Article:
French Schoolyard Catch Riddle

The catch: being asked to spell J,T, and P, in a French accent

Context: The informant is currently studying at USC, but as a child, she attended a French/English bilingual school. She explained that as a child, other kids would tell her to spell out “J, T, and P” in a French accent. Doing so would result in the informant saying “jé, té, pé,” after which the kids would laugh, as they had tricked her into saying something that sounded like “j’ai pété”, which means “I farted” in French.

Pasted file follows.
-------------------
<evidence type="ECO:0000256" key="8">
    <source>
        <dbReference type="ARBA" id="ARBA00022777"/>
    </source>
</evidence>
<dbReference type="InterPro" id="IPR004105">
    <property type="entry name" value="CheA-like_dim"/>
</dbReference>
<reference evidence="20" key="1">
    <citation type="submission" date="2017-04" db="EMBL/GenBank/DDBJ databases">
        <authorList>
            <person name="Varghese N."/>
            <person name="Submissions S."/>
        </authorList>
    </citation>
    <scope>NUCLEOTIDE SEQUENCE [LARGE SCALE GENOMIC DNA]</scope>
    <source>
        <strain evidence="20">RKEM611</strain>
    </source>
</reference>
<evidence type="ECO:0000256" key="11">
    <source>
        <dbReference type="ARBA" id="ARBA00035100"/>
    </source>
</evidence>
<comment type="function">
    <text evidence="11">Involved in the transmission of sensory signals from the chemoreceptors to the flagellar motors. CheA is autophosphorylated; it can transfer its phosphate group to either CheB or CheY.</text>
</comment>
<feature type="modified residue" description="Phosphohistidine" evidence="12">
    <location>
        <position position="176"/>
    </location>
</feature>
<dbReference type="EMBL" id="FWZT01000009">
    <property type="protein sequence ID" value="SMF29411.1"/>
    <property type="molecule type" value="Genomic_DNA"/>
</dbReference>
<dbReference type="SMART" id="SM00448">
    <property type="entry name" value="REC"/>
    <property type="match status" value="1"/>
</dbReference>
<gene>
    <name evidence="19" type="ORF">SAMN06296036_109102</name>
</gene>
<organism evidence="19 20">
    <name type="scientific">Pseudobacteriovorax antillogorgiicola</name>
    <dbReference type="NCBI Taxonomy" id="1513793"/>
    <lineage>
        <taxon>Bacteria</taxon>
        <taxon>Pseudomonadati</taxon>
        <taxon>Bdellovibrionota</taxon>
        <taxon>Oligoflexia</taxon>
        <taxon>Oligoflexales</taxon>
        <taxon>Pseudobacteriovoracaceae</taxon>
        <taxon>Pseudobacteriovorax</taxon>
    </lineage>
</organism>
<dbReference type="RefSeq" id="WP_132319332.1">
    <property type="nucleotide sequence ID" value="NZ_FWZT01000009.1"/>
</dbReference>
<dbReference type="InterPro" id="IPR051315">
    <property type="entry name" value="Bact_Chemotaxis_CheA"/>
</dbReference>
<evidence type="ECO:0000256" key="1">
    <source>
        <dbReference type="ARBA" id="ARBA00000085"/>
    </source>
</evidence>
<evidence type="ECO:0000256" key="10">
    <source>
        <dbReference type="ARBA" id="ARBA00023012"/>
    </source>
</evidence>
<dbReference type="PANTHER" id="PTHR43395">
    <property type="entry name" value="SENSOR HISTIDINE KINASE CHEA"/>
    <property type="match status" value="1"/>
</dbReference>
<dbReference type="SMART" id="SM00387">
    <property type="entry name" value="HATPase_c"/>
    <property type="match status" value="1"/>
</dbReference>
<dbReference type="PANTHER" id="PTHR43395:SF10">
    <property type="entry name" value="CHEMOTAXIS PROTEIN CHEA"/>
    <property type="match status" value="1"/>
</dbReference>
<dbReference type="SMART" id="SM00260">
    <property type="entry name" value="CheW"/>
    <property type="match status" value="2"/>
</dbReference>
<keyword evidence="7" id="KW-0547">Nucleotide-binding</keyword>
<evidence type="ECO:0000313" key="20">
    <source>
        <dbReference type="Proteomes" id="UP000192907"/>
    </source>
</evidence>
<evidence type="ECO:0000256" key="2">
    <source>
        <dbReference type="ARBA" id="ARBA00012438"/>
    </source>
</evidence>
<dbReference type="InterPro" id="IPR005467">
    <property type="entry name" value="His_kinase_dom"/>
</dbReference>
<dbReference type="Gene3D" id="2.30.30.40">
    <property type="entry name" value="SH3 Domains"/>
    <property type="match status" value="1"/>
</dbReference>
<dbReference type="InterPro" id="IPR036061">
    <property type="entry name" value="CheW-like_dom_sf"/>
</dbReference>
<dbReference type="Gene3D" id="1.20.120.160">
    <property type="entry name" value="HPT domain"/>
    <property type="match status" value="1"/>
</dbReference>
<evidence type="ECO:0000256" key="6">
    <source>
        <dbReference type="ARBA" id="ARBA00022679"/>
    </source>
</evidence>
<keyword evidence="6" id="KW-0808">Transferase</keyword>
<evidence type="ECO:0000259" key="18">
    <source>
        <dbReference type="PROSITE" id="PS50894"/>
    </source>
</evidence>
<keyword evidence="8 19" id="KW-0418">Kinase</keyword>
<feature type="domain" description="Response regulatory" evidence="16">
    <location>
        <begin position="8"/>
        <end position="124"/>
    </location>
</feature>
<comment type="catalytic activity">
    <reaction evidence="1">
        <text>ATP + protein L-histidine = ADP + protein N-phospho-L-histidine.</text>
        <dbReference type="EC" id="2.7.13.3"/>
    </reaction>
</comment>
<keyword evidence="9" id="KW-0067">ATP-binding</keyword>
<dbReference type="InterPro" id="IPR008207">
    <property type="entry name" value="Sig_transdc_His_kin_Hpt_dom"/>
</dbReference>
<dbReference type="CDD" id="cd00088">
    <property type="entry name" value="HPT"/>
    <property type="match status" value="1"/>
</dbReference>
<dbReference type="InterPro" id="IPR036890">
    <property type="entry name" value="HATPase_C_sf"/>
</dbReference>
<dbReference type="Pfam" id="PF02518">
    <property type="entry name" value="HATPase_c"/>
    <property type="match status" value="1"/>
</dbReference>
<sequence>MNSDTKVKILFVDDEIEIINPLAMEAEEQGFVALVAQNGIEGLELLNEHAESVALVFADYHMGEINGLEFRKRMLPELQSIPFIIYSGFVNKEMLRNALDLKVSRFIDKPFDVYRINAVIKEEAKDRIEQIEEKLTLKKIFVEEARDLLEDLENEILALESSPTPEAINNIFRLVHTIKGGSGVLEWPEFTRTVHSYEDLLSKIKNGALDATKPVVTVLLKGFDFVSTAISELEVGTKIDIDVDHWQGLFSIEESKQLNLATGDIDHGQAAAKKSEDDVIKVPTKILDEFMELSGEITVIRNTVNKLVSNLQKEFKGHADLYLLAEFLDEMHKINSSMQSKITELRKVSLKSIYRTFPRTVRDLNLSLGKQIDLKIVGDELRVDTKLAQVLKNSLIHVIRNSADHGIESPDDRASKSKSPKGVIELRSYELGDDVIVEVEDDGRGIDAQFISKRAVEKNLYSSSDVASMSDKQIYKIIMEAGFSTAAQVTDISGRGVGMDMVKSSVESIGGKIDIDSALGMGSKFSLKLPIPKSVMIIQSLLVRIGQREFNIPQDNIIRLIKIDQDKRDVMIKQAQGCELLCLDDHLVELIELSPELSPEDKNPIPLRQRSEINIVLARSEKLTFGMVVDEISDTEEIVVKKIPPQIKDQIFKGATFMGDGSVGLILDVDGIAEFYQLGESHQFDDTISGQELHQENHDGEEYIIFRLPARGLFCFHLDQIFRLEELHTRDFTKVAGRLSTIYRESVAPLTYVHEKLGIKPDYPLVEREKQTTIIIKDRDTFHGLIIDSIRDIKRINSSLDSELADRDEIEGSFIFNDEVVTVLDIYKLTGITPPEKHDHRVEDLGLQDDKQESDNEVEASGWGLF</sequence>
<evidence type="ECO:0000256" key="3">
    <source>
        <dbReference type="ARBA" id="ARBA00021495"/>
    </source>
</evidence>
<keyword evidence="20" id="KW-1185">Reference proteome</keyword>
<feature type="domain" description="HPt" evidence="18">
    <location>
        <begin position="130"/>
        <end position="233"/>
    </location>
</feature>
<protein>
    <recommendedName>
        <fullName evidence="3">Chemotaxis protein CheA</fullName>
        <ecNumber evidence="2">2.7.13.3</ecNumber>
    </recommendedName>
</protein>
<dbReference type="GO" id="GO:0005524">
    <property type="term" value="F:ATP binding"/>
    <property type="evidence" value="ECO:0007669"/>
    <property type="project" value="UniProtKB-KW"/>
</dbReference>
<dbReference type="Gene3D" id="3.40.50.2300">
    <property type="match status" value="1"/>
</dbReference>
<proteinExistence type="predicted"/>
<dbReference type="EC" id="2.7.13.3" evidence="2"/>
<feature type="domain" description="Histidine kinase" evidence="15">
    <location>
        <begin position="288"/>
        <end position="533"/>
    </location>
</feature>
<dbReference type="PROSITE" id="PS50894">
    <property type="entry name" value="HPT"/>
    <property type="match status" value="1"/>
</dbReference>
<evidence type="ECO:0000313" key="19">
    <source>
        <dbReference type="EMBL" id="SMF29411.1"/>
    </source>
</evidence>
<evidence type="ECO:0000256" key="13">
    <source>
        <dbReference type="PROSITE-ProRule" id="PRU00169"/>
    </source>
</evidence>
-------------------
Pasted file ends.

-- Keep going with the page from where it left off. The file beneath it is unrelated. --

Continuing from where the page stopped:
Analysis: This is very similar to a typical elementary school catch of asking someone to spell “icup” (resulting in saying something that sounded like “I see you pee”). In Jay Mechling’s chapter on Children’s Folklore from Elliott Oring’s Folk Groups and Folklore Genres, Mechling notes how the child’s body features greatly in children’s folklore, specifically bodily functions. This is an example of humor based on the taboo of bodily excretion; the joke is played on an outgroup and results in them saying that they have done something that other children find embarrassing or gross.